Becoming a True Spiritual Community: A Profound Vision of What the Church Can Be

In today s frenetic society, people rarely develop intimate friendships Instead, they spend their lives essentially disconnected from others, rushing through life content with brief visits and casual conversations But what if one were to develop a community, a spiritual community, of people who walked with and supported each other through life s journey A community of rIn today s frenetic society, people rarely develop intimate friendships Instead, they spend their lives essentially disconnected from others, rushing through life content with brief visits and casual conversations But what if one were to develop a community, a spiritual community, of people who walked with and supported each other through life s journey A community of real friends who listened to each other s personal tragedies without merely trying to fix the problems, who encouraged and nurtured each other s strengths, and who accepted people for who they really are, instead of the image they try to portray In Becoming a True Spiritual Community formerly titled The Safest Place on Earth , Larry Crabb explores such a place, where God can heal disconnected people and allow them to reconnect with each other and, ultimately, with Him.
Becoming a True Spiritual Community A Profound Vision of What the Church Can Be In today s frenetic society people rarely develop intimate friendships Instead they spend their lives essentially disconnected from others rushing through life content with brief visits and casual

  • Title: Becoming a True Spiritual Community: A Profound Vision of What the Church Can Be
  • Author: Larry Crabb
  • ISBN: 9780849918841
  • Page: 418
  • Format: Paperback
  • 1 thought on “Becoming a True Spiritual Community: A Profound Vision of What the Church Can Be”

    1. Crabb paints an extremely attractive picture of what a spiritual community could be and what "church" should be. Not church the institution, but church, the gathering of people in fellowship with one another. This book gets to the heart issues which are critical for effective community, but is a bit weak when it comes to describing how to practically build such a community. This is the only book I have found which talks explicitly about how we as a community encourage others to be walking in the [...]

    2. I am working my way through a series of books by Larry Crabb. The most recent one I read was entitled The Pressure's Off, which was a really good book. Becoming a True Spiritual Community (1999) was the next on the list. I figured it would not be much different from other books I have read recently and that I would likely enjoy it. Having said that, I was profoundly moved by this book. The message contained in this book was exciting and fear provoking. Crabb discusses his vision for what he thin [...]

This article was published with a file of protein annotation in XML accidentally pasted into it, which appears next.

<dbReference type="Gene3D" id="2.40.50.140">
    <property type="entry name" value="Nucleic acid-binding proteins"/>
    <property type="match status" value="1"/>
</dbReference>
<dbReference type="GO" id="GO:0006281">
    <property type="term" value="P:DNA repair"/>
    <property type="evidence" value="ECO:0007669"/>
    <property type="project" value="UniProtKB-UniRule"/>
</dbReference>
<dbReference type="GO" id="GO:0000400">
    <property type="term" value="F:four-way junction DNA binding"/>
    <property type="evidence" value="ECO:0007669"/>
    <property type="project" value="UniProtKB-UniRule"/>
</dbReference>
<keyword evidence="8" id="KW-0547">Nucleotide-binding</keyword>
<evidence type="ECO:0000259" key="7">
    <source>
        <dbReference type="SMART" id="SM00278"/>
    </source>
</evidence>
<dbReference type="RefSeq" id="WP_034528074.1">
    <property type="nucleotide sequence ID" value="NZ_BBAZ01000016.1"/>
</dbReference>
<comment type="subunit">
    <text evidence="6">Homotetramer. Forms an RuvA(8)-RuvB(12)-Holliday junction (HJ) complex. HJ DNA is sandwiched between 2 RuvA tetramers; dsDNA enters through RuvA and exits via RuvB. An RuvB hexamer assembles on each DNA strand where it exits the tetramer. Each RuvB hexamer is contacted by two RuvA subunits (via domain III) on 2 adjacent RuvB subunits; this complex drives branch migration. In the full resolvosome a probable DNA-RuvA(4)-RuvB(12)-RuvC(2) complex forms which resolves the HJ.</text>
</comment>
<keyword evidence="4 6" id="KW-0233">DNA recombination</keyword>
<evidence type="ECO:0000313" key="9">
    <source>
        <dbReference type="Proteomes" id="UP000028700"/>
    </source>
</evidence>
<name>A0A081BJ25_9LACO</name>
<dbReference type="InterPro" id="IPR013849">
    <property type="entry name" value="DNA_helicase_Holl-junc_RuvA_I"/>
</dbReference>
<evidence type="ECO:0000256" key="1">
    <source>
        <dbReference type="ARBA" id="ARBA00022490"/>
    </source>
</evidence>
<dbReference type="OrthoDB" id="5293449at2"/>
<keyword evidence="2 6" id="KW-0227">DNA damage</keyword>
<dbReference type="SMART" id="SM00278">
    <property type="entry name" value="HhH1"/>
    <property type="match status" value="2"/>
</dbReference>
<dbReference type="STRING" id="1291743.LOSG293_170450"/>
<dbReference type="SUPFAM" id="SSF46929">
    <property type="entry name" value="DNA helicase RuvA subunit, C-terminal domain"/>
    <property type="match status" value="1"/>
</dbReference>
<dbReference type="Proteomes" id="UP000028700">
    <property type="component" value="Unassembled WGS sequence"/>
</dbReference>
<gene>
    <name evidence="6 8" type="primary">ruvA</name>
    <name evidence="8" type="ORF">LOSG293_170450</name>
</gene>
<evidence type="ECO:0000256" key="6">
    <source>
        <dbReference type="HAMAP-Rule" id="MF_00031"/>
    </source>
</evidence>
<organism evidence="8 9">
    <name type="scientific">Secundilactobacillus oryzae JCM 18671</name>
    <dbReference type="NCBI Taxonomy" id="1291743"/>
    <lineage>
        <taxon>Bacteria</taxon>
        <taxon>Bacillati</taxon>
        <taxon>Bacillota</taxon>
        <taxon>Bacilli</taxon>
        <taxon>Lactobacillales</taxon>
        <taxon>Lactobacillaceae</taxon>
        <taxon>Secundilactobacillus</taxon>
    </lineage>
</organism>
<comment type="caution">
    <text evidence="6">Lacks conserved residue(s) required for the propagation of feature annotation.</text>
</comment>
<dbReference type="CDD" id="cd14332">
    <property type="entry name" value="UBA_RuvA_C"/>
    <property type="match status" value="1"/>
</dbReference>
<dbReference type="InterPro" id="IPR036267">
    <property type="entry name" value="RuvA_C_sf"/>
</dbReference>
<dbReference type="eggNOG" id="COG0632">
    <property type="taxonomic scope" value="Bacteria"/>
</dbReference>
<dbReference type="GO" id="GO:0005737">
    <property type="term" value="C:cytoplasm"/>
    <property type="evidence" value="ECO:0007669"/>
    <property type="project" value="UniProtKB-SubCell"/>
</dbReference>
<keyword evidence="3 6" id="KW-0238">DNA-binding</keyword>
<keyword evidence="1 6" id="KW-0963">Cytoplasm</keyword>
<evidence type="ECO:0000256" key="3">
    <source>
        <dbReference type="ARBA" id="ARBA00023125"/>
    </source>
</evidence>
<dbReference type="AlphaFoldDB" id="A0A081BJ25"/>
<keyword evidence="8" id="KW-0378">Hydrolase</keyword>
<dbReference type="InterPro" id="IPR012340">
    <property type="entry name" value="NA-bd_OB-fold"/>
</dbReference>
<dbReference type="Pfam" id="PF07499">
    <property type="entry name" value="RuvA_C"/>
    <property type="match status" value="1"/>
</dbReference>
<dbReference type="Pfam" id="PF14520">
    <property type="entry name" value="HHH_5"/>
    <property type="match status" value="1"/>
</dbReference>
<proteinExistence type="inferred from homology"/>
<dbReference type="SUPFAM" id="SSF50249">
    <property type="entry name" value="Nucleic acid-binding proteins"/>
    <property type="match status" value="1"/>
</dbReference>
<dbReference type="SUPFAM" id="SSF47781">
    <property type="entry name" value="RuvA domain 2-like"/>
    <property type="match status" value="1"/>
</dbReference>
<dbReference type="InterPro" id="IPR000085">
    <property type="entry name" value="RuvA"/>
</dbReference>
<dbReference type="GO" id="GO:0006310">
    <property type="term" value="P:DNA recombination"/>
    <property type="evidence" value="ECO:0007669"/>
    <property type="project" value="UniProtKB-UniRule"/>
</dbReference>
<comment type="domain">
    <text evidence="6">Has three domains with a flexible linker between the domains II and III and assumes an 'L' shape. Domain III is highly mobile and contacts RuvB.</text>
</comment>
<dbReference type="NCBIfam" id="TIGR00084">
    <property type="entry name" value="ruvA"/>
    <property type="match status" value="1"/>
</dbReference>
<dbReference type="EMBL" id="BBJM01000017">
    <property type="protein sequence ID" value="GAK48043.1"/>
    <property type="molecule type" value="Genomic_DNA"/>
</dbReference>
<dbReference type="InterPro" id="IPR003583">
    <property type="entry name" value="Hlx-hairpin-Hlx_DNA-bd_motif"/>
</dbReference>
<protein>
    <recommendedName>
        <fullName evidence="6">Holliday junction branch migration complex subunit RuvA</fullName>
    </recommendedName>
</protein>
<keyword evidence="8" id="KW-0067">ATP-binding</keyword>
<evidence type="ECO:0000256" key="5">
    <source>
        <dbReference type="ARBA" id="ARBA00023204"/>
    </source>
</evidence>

3. I'm a fan of Larry Crabb's writing and theology. I don't know much about the ins and outs of psychology, but I think he is a good model for young Christians who feel called to a field that is very secularized. In this book, Crabb addresses the topic of spiritual community. In it, he gives a tantalizing description of what the church should and could be. He explains that by "turning our chairs to one another" we can experience what God has designed for us as a group of believers. His thesis is cl [...]

    4. May not catch onbut it would certainly be worth the effort. The thing is, it would require quite a bit of effort; and I haven't met a lot of people who would be willing to do the work to make this happen.The good news is that there are some people who are willing and that's enough to start. The truth is, that it's just too easy to keep doing things the way they've always been done. Perhaps that's not entirely true. Church is work no matter how you do it, so why not do it right? And what Dr. Crab [...]

    5. This is a book that not only articulates a common and profound spiritual longing, but begins to point us to how to find the fulfillment of our longings - through our own brokenness and vulnerability. Deeply powerful. Incredibly challenging. This is among the first half-dozen books I have just finished reading on my new Kindle. It may however set an all-time record for highlighted passages of any Kindle book! I highlighted 135 passages as there's just so much here I want and need to remember and [...]

    6. This book has some great stuff to say about spiritual community, but I found there was a lot of dreck to wade through. At one point I wrote in the margins, "Larry, you've lost me. I don't like your content or style or manner." The book is divided into three sections. Section One was good, I was excited. Section Two was meh, and Section Three was even more meh.

    7. Good book. Recommending it to my wife. This book has some key points in it and is foundational for caring for others both in the church and outside of it. However, some of the presuppositions could not be used if coming alongside an unbeliever (that is not Crabb's intention, however).

    8. Good book. Recommending it to my wife. This book has some key points in it and is foundational for caring for others both in the church and outside of it. However, some of the presuppositions could not be used if coming alongside an unbeliever (that is not Crabb's intention, however).

    9. The content of the book is good, although I didn't find it as easy to read as many of Crabb's books. If I hadn't done the Soul Care course, I would have found it rather confusing.

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